So today I wanted to chat about yesterday’s Tree Planting Ceremony at White Horse Open Space. The Carers centre was invited as we had been recognised for the work and support towards carers and Tower Hamlets during the lockdowns, pandemic and the last 18 months. There was also recognition and remberenace of the people lost to this awful virus.
We have lost carers and the people they care for and as we mourn those beloved people, we want to remind carers that we are always here to help anyway we can.
Our CEO Graham Collins gave a wonderful speech in which he highlight the continued, remarkable caring unbdertaken by all carers, how carers save LBTH £400 million per year, some of the audiance were children from a local school and they put their hands when asked if any of their family looked after a loved one, carers are everywhere.
In the spring we are planning a picnic in the park to see the flowers, tree and plaque, so watch this space for details…
Don’t Forget Tomorrow Thursday 21st …
We are going to as a one off combine our Arts&Crafts Group, WeConnectCommunites Hub with an amazing five ways to wellbeing Theatre group experience.
So from 11am to 12 noon we will have a drama session with Outside Edge Theatre group loking at the 5 strands of wellbeing – the 21st will look at movement and get up and go, so we want you to join us in the main hall. I have seen there work and last month it was amazing. Quote from carer who attended last month ‘it moved me, got me thinking and I cannot wait for the next one’…
After the exciting movement session we will have a Arts & Crafts session where we making sweets for a foodbank donation..
Walking Thursdays Session – 28th October – Halloween Special
Next Thursday at 1pm we are having a special walk planned and conducted by our organiser and Head Witch to Tower Hamlets Cemetery. So if you want a spooky, informative walk and fancy dressing up, bring the kids it is half term then come to centre for 1pm.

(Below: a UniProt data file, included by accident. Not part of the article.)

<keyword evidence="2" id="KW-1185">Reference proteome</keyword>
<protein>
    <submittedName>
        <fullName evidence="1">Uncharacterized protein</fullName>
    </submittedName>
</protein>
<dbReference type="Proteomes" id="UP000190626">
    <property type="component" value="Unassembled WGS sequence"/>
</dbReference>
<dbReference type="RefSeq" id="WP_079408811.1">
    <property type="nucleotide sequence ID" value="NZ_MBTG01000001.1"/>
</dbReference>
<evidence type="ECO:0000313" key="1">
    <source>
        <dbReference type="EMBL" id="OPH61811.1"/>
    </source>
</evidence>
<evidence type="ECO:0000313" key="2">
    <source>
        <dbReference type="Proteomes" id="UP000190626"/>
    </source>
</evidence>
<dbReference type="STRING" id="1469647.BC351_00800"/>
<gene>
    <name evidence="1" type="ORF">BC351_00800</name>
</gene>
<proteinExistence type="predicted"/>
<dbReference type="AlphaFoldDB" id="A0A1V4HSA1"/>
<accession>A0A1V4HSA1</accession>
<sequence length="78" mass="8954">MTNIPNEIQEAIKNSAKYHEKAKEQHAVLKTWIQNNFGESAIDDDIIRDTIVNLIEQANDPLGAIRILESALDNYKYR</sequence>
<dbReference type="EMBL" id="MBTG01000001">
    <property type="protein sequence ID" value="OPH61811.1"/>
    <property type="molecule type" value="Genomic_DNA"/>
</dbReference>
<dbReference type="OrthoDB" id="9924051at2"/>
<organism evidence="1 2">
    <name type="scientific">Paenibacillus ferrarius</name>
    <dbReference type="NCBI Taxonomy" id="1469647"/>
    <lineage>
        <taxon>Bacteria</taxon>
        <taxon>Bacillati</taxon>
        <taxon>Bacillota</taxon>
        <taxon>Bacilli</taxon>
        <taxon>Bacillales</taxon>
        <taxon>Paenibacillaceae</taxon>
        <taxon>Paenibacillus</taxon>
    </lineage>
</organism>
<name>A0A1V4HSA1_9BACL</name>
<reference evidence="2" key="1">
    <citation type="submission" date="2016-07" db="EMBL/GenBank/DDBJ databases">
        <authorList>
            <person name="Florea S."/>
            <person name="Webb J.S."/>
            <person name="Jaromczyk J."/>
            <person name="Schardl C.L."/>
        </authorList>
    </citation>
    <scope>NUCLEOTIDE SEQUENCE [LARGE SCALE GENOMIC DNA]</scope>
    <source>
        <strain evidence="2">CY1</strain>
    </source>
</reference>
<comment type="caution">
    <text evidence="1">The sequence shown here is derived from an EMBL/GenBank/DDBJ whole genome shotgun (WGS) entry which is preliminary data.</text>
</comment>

Tower Hamlets remembers –
Remembrance Tree Planting Ceremony held at White Horse Open Space 19th October at 10am
Graham Collins will be conducting a speech on behalf of the Carers Centre and Tony Collins-Moore will also be there. Any carer wishing to come to the event is more than welcome as we will be highlighting the incredible work carers undertook as well as the Centres support and response to carers.
From Monday 18 October there will be a series of public events taking place across Tower Hamlets paying tribute to those who have died of Covid-19 and celebrating the response of residents and partners, and the strength of our community.
Residents are invited to attend tree plantings in their local park. Visit our website for a full list of events and the latest information.
Activities for all ages during half term
From a spooky self-led sticker hunt, to petrifying pumpkin carving and creepy arts and crafts, we have lots of activities to keep youngsters of all ages active and entertained during October’s half-term.
The half term programme runs from 25-31 October and includes Black History Month and Halloween-themed activities.
National Cholesterol Month October 2021
Did you know over half of UK adults have raised cholesterol which can lead to heart disease – Together we can make things better.
What is cholesterol?
Cholesterol is a fatty substance which is made in the liver. It’s found in some foods too.
We all need some cholesterol in our bodies just to keep us ticking over, but having too much can clog up your arteries and lead to health problems in the future.
By getting a simple cholesterol test and making positive lifestyle changes, most people can keep their cholesterol levels healthy.
Getting a cholesterol test
We recommend that all adults should get a cholesterol check – no matter what your age or how healthy you feel.